Biden Administration Sued Over Water Rule’s ‘Impossible And Unpredictable’ Burdens

Published online: Jan 20, 2023 Articles Michigan Farm Bureau
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AFBF and other prominent ag and business groups are suing the Biden administration over the EPA’s complicated and confusing new set of water rules.

Longstanding exclusions for small and isolated water features on farms were removed in the massive 453-page Waters of the United States (WOTUS) rule, which goes into effect on March 20, 2023.

EPA moved forward with the rulemaking process for the WOTUS overhaul despite a pending decision from the U.S. Supreme Court in the case of Sackett v. EPA. That case, which centers around an Idaho couple’s fight to build a home near a lake, could clarify the scope of the Clean Water Act (CWA) and carry major implications for the Biden administration’s WOTUS rule.

“The Rule imposes impossible — and unpredictable — burdens on land owners, users, and purchasers,” the lawsuit states.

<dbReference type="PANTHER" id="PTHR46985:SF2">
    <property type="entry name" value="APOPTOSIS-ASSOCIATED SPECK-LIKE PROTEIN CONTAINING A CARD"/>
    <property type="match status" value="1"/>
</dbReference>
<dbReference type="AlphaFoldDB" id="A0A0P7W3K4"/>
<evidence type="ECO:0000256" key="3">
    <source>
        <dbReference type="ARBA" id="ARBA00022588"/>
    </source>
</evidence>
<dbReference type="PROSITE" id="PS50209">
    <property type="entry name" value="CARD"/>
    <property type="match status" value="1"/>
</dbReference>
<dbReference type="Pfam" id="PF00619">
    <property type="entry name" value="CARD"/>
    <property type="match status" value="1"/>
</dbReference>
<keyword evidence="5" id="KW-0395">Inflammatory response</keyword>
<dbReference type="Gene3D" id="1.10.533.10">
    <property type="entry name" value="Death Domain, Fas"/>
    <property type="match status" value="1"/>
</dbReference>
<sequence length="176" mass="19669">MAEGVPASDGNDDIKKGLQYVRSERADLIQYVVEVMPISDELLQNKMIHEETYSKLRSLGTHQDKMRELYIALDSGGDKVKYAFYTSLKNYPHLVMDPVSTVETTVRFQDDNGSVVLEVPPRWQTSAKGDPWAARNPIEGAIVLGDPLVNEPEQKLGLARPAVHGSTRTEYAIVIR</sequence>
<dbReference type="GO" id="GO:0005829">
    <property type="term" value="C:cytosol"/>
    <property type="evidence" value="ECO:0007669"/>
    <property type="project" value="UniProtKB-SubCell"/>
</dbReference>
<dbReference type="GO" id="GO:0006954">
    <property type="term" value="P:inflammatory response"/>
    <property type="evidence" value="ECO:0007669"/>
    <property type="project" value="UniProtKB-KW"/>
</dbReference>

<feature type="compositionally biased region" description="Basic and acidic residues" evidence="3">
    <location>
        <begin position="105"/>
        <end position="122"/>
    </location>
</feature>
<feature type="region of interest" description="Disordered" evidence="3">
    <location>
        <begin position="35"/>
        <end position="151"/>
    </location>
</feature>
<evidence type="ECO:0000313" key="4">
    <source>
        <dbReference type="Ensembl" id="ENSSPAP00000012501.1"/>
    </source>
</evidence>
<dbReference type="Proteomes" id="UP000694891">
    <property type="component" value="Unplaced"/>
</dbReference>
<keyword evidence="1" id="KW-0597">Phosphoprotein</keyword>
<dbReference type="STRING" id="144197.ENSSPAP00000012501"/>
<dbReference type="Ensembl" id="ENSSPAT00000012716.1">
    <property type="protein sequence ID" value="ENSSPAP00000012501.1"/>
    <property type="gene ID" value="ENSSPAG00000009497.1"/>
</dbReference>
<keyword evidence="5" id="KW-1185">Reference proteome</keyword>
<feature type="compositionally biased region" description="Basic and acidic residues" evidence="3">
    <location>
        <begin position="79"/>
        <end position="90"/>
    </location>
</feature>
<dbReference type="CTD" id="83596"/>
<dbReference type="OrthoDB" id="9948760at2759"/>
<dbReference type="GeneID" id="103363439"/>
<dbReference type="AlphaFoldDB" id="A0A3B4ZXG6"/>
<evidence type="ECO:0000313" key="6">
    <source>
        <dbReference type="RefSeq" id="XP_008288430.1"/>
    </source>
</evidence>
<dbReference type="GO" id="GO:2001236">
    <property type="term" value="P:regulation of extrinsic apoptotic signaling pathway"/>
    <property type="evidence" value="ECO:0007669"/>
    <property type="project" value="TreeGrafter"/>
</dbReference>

“It requires them to assess not only their own land, but also vast expanses of land beyond their own holdings, using multiple vaguely defined connections to potentially remote features, in an effort to determine if their land is regulated under the CWA.”

The groups suing the EPA claim the new WOTUS rules assert “improperly vague and malleable jurisdiction” over wetlands and other specific water features.

“The Rule should be held unlawful under the Administrative Procedure Act, because the Rule adopts an unworkable definition of WOTUS that conflicts with the CWA, the Constitution, and Supreme Court precedent,” the groups wrote in the lawsuit.

The National Cattlemen’s Beef Association (NCBA), National Corn Growers Association, National Pork Producers Council, U.S. Poultry and Egg Association, and National Association of Home Builders are among the 18 plaintiffs listed in the lawsuit.

“Farmers and ranchers share the goal of protecting the resources we’re entrusted with. Clean water is important to all of us,” said AFBF President Zippy Duvall.

“Unfortunately, the new WOTUS rule once again gives the federal government sweeping authority over private lands. This isn’t what clean water regulations were intended to do. Farmers and ranchers should not have to hire a team of lawyers and consultants to determine how we can farm our land.”

A decision in the Sackett case is expected in early 2023.